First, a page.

Pesticides or rodent toxicity can also easily cause ulcers, as well as chemical poisoning. This would include some type of heavy metal poisoning from zinc, iron, or metal.

Tumors in your cat are extremely dangerous regardless of where they are located, but they are especially dangerous if they form in the gastrointestinal tract.

The buildup that occurs in these cells causes an excessive leakage of gastric acid in your cat, and when this acid reaches a certain point, an ulcer develops.

IBD is generally caused by a bacterium in your cat’s rectum or their colon, and the end result of this is excessive diarrhea.

A prolonged bout of diarrhea places a lot more gastric acid in your cats stomach or small intestines, which in turn also paves the way for ulcers to easily develop.

However, although not very common, it could also be the result of early stages of kidney and liver failure.


Stomach ulcers in cats can be very challenging simply because you may never know that they have an ulcer until the symptoms become severe.

However, there are some early warns signs that you can watch for, and if ulcers are caught early very early, they are much easier to treat.

By far and away the most common sign that you cat has or is developing an ulcer is a sudden and then very persistent vomiting.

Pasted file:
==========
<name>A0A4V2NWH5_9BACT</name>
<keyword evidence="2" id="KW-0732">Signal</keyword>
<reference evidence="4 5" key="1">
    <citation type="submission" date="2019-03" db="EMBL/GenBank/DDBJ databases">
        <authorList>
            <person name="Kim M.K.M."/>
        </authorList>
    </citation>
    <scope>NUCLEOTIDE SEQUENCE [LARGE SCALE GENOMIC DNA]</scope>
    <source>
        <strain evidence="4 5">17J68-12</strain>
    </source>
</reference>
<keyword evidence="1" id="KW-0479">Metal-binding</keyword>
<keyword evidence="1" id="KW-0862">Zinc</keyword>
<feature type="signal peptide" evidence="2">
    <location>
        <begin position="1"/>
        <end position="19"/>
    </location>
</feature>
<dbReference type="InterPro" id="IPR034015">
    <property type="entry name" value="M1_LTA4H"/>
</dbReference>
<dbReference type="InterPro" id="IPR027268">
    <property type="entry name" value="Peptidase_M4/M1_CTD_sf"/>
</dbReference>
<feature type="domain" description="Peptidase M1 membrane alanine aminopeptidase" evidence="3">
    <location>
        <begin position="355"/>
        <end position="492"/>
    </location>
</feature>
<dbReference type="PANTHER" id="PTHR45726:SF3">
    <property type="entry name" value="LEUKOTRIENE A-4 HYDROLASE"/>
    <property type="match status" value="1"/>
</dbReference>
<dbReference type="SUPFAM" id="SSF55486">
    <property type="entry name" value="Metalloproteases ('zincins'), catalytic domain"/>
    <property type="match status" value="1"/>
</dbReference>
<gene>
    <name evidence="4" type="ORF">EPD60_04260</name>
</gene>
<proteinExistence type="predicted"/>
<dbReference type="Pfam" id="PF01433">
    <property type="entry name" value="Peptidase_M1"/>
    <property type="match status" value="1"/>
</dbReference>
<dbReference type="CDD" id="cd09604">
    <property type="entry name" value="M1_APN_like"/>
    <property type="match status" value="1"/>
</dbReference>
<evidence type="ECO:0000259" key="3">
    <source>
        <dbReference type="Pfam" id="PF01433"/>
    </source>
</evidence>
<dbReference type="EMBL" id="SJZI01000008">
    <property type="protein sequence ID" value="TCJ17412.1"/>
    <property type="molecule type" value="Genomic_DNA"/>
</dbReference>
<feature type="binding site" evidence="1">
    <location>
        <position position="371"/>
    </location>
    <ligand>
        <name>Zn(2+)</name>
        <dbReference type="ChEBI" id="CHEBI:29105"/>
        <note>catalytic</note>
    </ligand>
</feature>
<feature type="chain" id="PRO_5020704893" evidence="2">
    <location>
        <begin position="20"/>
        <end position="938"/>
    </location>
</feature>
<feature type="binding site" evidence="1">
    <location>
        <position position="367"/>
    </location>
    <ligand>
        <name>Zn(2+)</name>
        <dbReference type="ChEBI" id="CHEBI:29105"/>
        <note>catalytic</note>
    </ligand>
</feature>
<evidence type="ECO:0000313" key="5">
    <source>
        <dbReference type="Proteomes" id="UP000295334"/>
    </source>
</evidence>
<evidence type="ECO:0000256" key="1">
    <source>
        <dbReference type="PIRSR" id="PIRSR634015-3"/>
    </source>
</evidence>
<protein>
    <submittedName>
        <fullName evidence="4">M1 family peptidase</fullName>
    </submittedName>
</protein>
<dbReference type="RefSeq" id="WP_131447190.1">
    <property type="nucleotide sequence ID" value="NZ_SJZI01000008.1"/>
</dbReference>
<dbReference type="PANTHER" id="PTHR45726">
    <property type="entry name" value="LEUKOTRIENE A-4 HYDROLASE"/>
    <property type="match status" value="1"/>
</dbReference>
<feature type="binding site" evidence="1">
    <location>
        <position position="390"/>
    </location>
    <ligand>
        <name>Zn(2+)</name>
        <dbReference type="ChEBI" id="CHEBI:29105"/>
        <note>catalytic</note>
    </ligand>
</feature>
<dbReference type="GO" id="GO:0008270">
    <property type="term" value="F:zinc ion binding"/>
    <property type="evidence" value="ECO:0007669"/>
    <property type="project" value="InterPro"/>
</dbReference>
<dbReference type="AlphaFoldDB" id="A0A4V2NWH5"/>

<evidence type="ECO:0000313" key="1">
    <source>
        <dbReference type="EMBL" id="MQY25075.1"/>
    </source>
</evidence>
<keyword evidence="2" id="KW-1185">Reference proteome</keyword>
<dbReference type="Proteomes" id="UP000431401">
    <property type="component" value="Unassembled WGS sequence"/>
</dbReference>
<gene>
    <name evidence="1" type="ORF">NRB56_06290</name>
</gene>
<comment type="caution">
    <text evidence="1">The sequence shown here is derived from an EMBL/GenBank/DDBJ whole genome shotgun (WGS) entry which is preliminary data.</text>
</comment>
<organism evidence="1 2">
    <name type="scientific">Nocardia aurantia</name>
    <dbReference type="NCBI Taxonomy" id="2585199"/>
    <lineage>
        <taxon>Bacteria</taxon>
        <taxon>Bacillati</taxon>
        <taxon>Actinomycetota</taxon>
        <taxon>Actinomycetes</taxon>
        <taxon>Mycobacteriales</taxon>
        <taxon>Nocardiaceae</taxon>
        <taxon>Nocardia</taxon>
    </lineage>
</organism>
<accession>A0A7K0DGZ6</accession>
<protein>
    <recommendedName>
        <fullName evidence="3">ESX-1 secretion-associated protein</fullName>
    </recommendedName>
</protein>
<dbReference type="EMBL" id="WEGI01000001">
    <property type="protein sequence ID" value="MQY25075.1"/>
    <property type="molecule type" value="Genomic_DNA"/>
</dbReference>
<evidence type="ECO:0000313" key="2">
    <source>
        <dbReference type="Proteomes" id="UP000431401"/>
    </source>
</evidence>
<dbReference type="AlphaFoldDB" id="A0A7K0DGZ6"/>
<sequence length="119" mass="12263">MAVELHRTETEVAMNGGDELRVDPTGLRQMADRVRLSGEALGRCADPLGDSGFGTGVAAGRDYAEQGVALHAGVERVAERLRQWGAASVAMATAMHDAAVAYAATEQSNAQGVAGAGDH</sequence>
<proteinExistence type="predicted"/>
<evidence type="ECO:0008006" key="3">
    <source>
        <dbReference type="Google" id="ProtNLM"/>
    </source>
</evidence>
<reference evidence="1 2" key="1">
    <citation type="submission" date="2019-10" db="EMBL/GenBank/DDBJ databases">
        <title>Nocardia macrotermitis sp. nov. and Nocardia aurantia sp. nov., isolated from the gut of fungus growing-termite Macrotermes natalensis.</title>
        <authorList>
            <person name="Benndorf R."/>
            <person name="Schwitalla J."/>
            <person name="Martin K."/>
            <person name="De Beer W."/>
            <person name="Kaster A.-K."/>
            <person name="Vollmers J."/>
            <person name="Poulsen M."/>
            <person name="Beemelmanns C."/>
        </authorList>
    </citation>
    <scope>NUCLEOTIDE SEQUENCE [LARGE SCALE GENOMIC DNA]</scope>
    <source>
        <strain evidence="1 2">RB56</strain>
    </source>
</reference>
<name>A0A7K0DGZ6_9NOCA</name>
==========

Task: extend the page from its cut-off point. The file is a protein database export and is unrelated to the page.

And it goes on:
Vomiting in cats is a natural defense mechanism and if it is occasional, it is not a major concern. But when it becomes persistent, something is usually very wrong.

If blood starts to develop in this process, it is almost always a sign that your cat has an ulcer.

If this does occur, you may also see blood in their urine, which is than rapidly followed by pain in your cats abdomen as the ulcer intensifies.

Once this occurs, your cat will start to become weak, start to lose weight, and may even become anemic as a result of the blood loss.

However, the most chilling sign that you will see with stomach ulcers in cats is if they start to stand in a position that almost looks like they are praying.

This position is very common when an ulcer is starting to become quite painful as your cat is trying to place their body in a position where they do not hurt.